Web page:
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March 6th, 2009

CPAC Marks the Beginning of the 2012 Presidential Contest

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Written by: Craig Robinson
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sanford-markEvery four years, Iowans are entrusted with the task of winnowing the field of presidential candidates. This process usually begins with the run up to the Ames Straw Poll. I think Iowans are fortunate to get the opportunity to get to know so many different candidates.

In the 2008 caucuses, Iowa Democrats were able to really get to know Senator Joe Biden. Biden didn’t do so well on caucus night, but a lot of Iowans got to know that man who is now our Vice President. Most other states don’t offer their activists the same opportunities.

Last year, when I attended the Conservative Political Action Conference (CPAC), the caucuses were a month behind us. We had been inundated with presidential candidates for over a year, and hearing another stump speech wasn’t something I was looking forward to.

While that was true in regards to John McCain’s speech at last year’s CPAC, Mitt Romney shocked everyone at the conference when he announced that he was withdrawing from the race. Later in the conference, Mike Huckabee delivered an incredible speech.

This year, things were different at CPAC. It’s been a while since the presidential candidates have been around Iowa, and after the 2008 elections, I was anxious to see a glimpse of the future. CPAC didn’t disappoint.

Of all the potential 2012 candidates who spoke at the conference, it was South Carolina Governor Mark Sanford who really stood out to me. Sanford, who I had never heard speak, didn’t give a speech full of right-wing rhetoric. Instead, he spoke about how just one person can make a huge difference in the direction of our country.

The candidates I was most curious to see this year were Mitt Romney and Mike Huckabee. A lot of people expect to see a rematch in 2012 between the two. Romney didn’t disappoint. I thought he sounded the most like a presidential candidate of anyone I saw at the conference. Romney’s speech was loaded with specifics about reforming entitlements.

Huckabee was introduced by his daughter Sarah. She shared a story from her childhood which conveyed how close she is to her father. Huckabee’s speech got off to a tough start as the funny story he told was maybe a little long and out of place for a CPAC crowd. Huckabee spoke about the Congressional Recovery Action Plan (C.R.A.P) which is his name for the bailout.

I always get the feeling that Huckabee doesn’t feel comfortable at CPAC. It might have to do with David Keene, the head of the American Conservative Union which puts on CPAC, being a loud and vocal Romney supporter.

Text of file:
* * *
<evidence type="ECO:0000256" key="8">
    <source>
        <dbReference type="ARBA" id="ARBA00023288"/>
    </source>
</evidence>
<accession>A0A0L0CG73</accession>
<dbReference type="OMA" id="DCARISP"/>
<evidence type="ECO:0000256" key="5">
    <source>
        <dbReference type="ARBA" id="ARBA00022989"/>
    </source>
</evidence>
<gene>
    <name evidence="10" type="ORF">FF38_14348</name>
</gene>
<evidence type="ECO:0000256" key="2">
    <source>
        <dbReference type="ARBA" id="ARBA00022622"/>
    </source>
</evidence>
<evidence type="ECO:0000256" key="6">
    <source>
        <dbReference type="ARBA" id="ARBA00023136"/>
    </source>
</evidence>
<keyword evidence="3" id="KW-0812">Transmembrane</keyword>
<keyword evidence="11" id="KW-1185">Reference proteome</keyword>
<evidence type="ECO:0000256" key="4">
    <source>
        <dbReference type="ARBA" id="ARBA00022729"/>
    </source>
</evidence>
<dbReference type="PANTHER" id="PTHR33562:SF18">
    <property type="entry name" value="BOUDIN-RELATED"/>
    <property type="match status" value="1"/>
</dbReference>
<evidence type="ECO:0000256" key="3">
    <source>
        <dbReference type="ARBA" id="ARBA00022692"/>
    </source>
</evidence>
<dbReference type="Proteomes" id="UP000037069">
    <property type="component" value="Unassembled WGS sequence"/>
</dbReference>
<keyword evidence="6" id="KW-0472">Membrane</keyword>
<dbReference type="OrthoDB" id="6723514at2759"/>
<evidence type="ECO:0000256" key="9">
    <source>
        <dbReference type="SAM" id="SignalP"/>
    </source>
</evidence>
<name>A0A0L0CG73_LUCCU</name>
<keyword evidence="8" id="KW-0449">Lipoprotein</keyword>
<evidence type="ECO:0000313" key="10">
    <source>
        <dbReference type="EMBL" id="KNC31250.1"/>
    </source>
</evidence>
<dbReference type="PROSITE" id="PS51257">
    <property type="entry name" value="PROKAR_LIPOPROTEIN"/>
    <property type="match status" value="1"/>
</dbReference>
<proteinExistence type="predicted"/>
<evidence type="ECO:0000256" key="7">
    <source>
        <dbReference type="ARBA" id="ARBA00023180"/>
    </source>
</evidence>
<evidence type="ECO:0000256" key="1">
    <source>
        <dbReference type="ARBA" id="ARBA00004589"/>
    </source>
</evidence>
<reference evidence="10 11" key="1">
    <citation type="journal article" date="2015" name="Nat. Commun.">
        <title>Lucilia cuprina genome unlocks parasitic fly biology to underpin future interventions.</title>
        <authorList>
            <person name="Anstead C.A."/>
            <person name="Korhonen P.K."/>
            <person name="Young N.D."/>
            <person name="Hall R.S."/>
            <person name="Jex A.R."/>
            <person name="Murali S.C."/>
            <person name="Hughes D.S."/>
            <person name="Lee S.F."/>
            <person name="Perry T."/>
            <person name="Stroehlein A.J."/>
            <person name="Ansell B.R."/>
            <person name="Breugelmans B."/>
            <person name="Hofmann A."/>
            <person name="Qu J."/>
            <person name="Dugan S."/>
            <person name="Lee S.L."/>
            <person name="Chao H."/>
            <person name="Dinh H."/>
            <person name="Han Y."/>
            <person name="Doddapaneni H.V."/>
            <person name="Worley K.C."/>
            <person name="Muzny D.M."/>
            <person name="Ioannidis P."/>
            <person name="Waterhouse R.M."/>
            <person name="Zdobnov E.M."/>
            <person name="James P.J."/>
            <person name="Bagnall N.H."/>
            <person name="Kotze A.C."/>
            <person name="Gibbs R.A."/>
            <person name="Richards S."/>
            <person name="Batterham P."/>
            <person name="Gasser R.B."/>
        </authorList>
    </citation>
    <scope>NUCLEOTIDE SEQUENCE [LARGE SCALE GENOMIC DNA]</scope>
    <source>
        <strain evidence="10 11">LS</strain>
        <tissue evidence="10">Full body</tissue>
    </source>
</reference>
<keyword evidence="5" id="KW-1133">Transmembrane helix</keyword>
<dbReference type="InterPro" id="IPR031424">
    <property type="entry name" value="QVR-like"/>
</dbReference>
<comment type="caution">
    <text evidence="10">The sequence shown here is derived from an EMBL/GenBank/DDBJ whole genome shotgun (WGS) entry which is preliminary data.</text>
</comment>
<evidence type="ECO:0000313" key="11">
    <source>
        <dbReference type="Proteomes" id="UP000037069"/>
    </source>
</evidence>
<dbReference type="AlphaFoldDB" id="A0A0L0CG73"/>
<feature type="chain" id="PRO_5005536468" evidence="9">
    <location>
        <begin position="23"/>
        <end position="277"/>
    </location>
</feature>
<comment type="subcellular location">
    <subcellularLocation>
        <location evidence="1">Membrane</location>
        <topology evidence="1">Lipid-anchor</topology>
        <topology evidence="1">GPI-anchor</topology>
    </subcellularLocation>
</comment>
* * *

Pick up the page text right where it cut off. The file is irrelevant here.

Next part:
The former presidential candidate that surprised me the most was Dr. Ron Paul. As always, he had a passionate crowd encouraging him. Paul’s supporters and his Campaign for Liberty organization were well represented at CPAC.

The interesting thing about this year’s CPAC was that, even though it had a fantastic lineup of speakers, people like Louisiana Governor Bobby Jindal and Sarah Palin were not even there. While we tend to start the conversation about the 2012 Iowa Caucuses with the candidates who ran in 2008, I think we are going to see a lot of new faces around Iowa in the coming years.

There is a lot of time between now and when the various candidates start staffing up in Iowa, but the positioning phase of the race is well underway.

About the Author

Craig Robinson
Craig Robinson is the founder and editor-in-chief of, a political news and commentary site he launched in March of 2009. Robinson’s political analysis is respected across party lines, which has allowed him to build a good rapport with journalist across the country. Robinson has also been featured on Iowa Public Television’s Iowa Press, ABC’s This Week, and other local television and radio programs. Campaign’s & Elections Magazine recognized Robinson as one of the top influencers of the 2012 Iowa Caucuses. A 2013 Politico article sited Robinson and as the “premier example” of Republican operatives across the country starting up their own political news sites. His website has been repeatedly praised as the best political blog in Iowa by the Washington Post, and in January of 2015, Politico included him on the list of local reporters that matter in the early presidential states. Robinson got his first taste of Iowa politics in 1999 while serving as Steve Forbes’ southeast Iowa field coordinator where he was responsible for organizing 27 Iowa counties. In 2007, Robinson served as the Political Director of the Republican Party of Iowa where he was responsible for organizing the 2007 Iowa Straw Poll and the 2008 First-in-the-Nation Iowa Caucuses. Following the caucuses, he created his own political news and commentary site, Robinson is also the President of Global Intermediate, a national mail and political communications firm with offices in West Des Moines, Iowa, and Washington, D.C. Robinson utilizes his fundraising and communications background to service Global’s growing client roster with digital and print marketing. Robinson is a native of Goose Lake, Iowa, and a 1999 graduate of St. Ambrose University in Davenport, where he earned degrees in history and political science. Robinson lives in Ankeny, Iowa, with his wife, Amanda, and son, Luke. He is an active member of the Lutheran Church of Hope.

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